Regional resilience is an important concept and practice that many communities are increasingly focused on. How does regional resilience relate to your work?
The staff and leadership of Island Harvest Food Bank understand the importance of resiliency quite well. Offering creative answers to the emergent effects of hunger on our children, families and society as a whole is a daily commitment. In the weeks and months of the aftermath of Superstorm Sandy in 2012, we worked alongside first responders and other organizations deep into storm-impacted communities, Island wide. We provided food, supplies and other services to those affected and to the first responders with whom we worked hand-in-hand. Our Hauppauge Distribution Center stockpiles emergency supplies such as bottled water and meals ready-to-eat (MREs). To help the region bounce back after disasters, we've learned to become nimble and adapt to changing circumstances, such as the Great Recession of 2008 that saw an uptick in the numbers of Long Islanders seeking food assistance for the first time.
Could you provide an example of an improvement to regional resilience that relates to addressing food insecurity?
In the years since Sandy, nonprofit organizations have found new ways to work together to carry out their individual mission and to create new goals of holistically supporting those most vulnerable. We have also looked to find new partnerships to approach ways to support their needs. Improved communications among non-profit and community organizations, political leaders, the business community and the general public are important. We continue to look to find ways to strengthen those relationships.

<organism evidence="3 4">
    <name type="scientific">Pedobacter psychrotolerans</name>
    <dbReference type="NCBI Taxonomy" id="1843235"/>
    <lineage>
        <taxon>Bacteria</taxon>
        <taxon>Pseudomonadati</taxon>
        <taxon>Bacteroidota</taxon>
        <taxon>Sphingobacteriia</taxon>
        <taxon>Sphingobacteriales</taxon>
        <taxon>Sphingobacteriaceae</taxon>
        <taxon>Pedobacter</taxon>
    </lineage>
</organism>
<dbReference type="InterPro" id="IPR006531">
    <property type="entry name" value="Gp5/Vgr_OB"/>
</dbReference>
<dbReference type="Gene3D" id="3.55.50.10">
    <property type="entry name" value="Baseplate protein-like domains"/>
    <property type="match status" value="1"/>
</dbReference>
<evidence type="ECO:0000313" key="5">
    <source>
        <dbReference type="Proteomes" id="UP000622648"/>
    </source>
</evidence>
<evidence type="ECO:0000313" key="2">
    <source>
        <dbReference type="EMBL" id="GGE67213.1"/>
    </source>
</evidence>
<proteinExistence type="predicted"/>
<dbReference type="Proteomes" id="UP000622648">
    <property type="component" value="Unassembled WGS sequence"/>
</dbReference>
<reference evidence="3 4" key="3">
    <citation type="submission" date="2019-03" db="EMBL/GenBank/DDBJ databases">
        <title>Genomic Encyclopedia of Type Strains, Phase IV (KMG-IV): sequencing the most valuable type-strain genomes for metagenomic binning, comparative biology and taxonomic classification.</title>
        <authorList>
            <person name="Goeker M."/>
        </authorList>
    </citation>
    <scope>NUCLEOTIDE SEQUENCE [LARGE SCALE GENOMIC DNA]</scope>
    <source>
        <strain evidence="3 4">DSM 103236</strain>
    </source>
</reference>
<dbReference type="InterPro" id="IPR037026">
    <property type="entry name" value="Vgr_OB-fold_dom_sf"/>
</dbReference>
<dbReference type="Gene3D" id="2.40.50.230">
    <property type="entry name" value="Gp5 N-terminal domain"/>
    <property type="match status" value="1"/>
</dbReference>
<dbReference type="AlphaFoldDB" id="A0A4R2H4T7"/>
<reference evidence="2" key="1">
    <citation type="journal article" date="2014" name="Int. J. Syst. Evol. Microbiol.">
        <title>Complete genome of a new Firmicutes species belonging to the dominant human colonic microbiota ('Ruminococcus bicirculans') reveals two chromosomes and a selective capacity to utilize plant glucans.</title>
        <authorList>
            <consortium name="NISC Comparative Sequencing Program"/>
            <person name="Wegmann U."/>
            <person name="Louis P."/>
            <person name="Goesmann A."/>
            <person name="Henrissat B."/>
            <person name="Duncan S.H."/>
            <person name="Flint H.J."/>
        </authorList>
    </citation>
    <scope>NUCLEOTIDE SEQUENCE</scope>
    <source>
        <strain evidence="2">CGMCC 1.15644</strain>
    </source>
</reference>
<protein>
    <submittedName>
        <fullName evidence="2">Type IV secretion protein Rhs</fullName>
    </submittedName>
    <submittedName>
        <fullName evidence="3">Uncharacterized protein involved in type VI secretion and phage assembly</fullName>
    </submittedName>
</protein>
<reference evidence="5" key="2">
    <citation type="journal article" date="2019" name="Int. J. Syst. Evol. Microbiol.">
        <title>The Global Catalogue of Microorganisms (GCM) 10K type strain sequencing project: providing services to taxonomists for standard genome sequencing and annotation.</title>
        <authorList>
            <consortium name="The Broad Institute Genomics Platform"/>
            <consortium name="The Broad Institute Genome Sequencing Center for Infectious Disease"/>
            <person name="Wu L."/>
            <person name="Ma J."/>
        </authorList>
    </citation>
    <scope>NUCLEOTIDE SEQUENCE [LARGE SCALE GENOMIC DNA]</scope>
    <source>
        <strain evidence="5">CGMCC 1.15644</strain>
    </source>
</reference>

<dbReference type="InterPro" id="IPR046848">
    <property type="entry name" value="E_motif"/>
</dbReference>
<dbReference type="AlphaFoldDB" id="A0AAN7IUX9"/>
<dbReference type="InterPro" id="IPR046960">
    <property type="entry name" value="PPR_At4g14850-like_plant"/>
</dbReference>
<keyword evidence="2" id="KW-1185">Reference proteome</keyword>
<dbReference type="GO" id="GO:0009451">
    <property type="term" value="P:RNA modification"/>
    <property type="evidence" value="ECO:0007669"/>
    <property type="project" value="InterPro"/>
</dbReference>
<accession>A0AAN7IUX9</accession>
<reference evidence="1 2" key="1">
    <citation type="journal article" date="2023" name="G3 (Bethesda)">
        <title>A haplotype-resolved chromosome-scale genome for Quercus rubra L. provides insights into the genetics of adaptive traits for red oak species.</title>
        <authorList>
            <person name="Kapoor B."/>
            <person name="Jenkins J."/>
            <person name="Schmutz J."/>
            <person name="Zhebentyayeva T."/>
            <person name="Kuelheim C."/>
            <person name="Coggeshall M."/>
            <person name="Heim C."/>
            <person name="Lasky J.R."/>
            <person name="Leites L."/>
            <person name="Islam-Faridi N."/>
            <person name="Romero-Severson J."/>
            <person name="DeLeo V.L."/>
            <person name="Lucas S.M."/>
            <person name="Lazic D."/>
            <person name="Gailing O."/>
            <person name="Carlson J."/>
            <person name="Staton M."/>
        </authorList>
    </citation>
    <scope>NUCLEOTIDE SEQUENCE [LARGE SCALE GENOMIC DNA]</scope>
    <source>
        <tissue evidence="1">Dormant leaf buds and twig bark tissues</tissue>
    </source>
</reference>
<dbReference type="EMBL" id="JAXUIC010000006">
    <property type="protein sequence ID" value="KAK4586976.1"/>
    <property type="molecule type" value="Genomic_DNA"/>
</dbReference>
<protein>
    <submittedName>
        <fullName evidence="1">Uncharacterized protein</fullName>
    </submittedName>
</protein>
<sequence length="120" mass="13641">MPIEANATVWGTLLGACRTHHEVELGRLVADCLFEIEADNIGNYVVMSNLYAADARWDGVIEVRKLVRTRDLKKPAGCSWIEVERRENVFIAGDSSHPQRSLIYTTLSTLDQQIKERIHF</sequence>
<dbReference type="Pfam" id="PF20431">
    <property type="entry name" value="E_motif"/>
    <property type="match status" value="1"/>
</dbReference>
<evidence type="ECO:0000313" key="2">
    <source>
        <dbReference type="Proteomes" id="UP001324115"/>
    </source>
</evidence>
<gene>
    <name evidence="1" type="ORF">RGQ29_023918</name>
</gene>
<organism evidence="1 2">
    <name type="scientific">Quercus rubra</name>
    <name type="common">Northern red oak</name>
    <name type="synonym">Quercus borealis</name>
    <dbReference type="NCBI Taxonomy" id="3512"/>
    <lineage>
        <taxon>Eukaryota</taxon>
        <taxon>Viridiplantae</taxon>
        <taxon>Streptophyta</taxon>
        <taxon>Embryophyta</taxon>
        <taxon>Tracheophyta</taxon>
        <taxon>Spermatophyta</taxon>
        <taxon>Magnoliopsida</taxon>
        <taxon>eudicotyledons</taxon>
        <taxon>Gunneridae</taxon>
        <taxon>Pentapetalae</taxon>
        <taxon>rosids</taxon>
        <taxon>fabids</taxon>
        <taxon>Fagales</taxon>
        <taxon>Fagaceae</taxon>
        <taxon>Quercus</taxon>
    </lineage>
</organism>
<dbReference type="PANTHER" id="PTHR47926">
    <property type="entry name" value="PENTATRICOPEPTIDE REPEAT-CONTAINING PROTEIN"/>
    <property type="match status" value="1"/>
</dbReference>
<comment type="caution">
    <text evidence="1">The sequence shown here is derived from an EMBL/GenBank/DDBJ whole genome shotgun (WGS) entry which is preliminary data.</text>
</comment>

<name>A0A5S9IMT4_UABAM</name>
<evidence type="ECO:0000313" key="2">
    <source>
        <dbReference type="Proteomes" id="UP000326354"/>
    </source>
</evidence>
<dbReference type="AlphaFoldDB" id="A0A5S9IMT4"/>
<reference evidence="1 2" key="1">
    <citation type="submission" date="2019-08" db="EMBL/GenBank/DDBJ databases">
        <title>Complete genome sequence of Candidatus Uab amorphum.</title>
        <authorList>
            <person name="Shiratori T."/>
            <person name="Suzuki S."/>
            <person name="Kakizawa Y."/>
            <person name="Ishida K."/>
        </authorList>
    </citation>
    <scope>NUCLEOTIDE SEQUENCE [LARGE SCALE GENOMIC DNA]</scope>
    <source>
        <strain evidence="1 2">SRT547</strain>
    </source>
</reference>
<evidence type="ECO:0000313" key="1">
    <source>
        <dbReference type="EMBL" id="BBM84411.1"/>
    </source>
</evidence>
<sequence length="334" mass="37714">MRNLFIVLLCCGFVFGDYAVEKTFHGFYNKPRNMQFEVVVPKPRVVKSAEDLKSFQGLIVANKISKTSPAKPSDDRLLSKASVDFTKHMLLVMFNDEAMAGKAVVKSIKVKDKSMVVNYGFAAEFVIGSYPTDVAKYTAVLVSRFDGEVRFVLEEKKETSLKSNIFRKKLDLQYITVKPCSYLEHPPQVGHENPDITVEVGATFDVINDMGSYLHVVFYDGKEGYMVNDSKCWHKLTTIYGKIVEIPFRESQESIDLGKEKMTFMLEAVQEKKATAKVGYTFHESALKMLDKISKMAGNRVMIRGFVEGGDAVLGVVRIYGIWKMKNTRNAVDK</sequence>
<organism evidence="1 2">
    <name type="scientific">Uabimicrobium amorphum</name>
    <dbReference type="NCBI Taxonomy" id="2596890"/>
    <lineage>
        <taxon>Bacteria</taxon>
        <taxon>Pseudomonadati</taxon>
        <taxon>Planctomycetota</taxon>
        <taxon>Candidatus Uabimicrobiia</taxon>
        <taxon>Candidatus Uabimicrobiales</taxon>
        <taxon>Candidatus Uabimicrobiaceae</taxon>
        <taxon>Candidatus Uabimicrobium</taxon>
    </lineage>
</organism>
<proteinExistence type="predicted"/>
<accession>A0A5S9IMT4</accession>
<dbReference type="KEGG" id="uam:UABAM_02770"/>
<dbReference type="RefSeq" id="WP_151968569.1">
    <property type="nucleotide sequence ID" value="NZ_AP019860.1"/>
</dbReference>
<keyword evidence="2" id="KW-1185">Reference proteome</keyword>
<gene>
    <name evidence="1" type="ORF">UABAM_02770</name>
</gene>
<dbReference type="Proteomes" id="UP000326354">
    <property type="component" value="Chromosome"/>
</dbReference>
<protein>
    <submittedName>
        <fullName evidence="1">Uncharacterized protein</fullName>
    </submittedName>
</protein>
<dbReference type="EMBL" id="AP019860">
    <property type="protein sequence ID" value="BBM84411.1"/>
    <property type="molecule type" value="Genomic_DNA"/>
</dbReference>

What do you find to be your biggest source of inspiration from day-to-day?
As a team, our organization is strong and resourceful. We take pride in our drive to remain mission-centered and focused. I am also encouraged by the energy and determination of our team, our funders and volunteers.
Is there a particular inspirational story you can share with us?
Ms. W is a single mom of three. When her youngest, just eight months old, was born, they found a heart condition that required immediate surgery. With no stable support systems in place to help, she moved forward with determination to ensure the health and well-being of her youngest and her other two children and remain independent. She was forced to take a leave from her job. After a car accident, she could not afford to have her car repaired, or tend to the injuries she sustained -- because she needed to focus on her young children. We found resources to help her get back on her feet, and now Ms. W is getting ready to get back to work, her children are healthy, her car is repaired, and they are living in a stable and safe home.
If you had a magic wand, what would you change about the food system?
I'd like to see greater participation by food producers to help in addressing the hunger issue by producing less food waste that enters local landfills. I would hope to see more engagement from the business community and more open-mindedness about donating food rather than throwing it away. Programs like Stop & Shop's "Meat the Needs" program and the contribution of excess produce by Long Island's farmers supplemented approximately 1,950,935 meals with much-needed protein, and fresh fruits and vegetables in 2015. The efforts of just these two organizations alone are having a tangible impact on our efforts to improve the nutritional intake of those we serve while lessening the amount of food that will end up in landfills. I would like to see others learning from this model and consider creative ways that they can direct excess surplus foods to those who depend on donated foods.
Keep up with Randi and Island Harvest: